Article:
New Riff Distillery’s meteoric rise to fame is a result of careful planning and preparation as well as the ability to be patient while their whiskey ages.
In the ultimate test of patience, they have decided to do everything they can to satisfy the fans of their brand with 4 year old barrel picks while trying their hardest not to dip into their stocks of bourbon that they hope to continue to age until it is 10 years old.
To help us bide our time, we’ve been fed a steady diet of limited releases that showcase New Riff‘s core concept: putting a new “riff” on the typical whiskies we see come out of Kentucky.
On their website, you can find these unique experiments under the “Our Whiskey Riffs” section. The first ones to come up are a pair of “Backsetter” releases that first came out in mid 2020.
The concept of Backsetter was to show just how influential the backset (the spent grain that is removed from the still after distillation) is in the sour mash process.
Typically, a portion of stillage is “set back” to add into the fermenting tanks to help achieve consistency from batch to batch. Another reason distilleries love to use it is because it saves on heating, water and grain costs.
The super-hot stillage that has just been emptied from the still is siphoned out and fed into the fermenting tanks. This helps to raise the temperature in the tanks to try and get it around 99 degrees where the yeast does its best work by raising the temperature of the water (Stillage is also a source of water itself). The dead yeast inside of the stillage are also a source of food for the yeast to feast on. Interesting fact: Jack Daniels is said to use as much as 30% backset in their fermenting tanks.
New Riff decided to experiment with seeing just how much they could influence the final character of their bourbon and rye whiskey by using leftover stillage from a batch of peated malt whiskey they were contract distilling for another customer. So they added some into the fermentation tanks of a rye and bourbon batch before distilling it.
So how noticeable would this peated character be after 4 years in a barrel? Thanks to my generous neighbor, I should have the answer for you. He was able to snag both the bourbon and rye from the distillery last year. It has taken me this long to finally get around to reviewing this. So let’s see what it’s like! I sampled this neat in a glencairn.
Nose: A very sweet nose right out the gate with scents of maple candies, cinnamon raisin toast and vanilla bean pods. The peated backset makes itself known with scents of an extinguished birthday candle.
I’m surprised at the amount of fruit notes on the nose too as notes of cherries, over-ripe melon and orange flesh keep the whole event nice and sweet.
Palate: The sweet theme continues on the palate with caramel candies, vanilla pudding, cinnamon and some oak influence. The smoke adds a slight bitter note but it is not strong enough to detract from the experience.
For comparison, I detected way more peated smoke influence on the palate when I was tasting Backsetter Rye, but not as much in this bourbon. Additional flavors of Medjool Dates, fresh brewed tea and a hint of anise also add complexity.
Finish: For all the more the smoky notes were vague in the nose and palate, they come to life in the finish. Every flavor now has a lovely touch of smoke surrounding it.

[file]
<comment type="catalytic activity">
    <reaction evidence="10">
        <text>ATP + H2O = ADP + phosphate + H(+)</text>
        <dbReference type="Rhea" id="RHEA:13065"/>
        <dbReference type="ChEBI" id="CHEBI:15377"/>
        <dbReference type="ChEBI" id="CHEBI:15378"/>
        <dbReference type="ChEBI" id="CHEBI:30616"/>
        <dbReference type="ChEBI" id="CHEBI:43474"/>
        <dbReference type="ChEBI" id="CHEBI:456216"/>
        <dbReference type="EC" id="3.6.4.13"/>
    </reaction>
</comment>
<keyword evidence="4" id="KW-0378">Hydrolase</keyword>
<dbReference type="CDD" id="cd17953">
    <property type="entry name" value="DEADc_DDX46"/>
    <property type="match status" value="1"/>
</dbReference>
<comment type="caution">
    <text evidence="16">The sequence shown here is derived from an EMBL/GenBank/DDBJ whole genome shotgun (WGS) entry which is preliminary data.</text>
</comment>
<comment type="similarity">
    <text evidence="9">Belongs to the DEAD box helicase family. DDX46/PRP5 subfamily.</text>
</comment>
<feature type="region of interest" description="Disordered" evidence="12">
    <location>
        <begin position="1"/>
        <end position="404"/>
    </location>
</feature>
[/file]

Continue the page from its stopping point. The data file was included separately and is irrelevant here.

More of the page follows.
Barrel char, caramel, nougat and mint are all lingering flavors in this somewhat short lived finish, but they’re all accentuated by the smoke as you sit back and ponder the finish.
I’m pleasantly surprised by this Backsetter Bourbon. It’s such a different take on this unique concept when compared to the rye. Whereas the rye felt like the traits of both rye and peated malt shared the stage with each other equally, I find that Backsetter Bourbon uses the peated malt to amplify the typical bourbon notes.
It became sweeter and more fragrant. Tannins became softer and fruits became more noticeable. All of this caught me off guard but ended up being a very tasty experience.
The reason why the score for this is slightly lower than the Backsetter Rye is that I felt that it brought no additional complexity to the party. It didn’t make it any worse though, so the use of peated malt backset is still a net positive that I could get behind if New Riff ever wanted to make this a regular release.
In the end, I think that New Riff really did a nice job with these two releases and they don’t get nearly enough credit. For those of you who are curious but don’t like peated whisky, try the Backsetter Bourbon first. I think you’ll find that the smoke is harder to notice than you would in the rye.
And for those of you who won’t step foot near a peated Scotch (you’re missing out!), maybe this will help give you that tiny nudge to experiment more with the great products that the Scots have been producing for a few centuries now. You never know!
1 | Disgusting | Drain pour (Example: Jeffers Creek)
2 | Poor | Forced myself to drink it
3 | Bad | Flawed (AD Laws 4 Grain BiB, Clyde Mays anything)
4 | Sub-par | Many things I’d rather have (Tincup 10 year)
5 | Good | Good, solid, ordinary (Larceny, Sazerac Rye)
6 | Very Good | Better than average (Buffalo Trace, OGD BiB)
7 | Great | Well above average (Old Ezra Barrel Proof, Old Weller Antique)
8 | Excellent | Exceptional (Michter’s Barrel Proof Rye, Four Roses Barrel Strength)
9 | Incredible | Extraordinary (GTS, 13 Year MGP or Canadian Rye)
10 | Insurpassable | Nothing Else Comes Close (William Larue Weller)
*Bourbon Culture is reader-supported. When you buy through links on our site, we may earn an affiliate commission.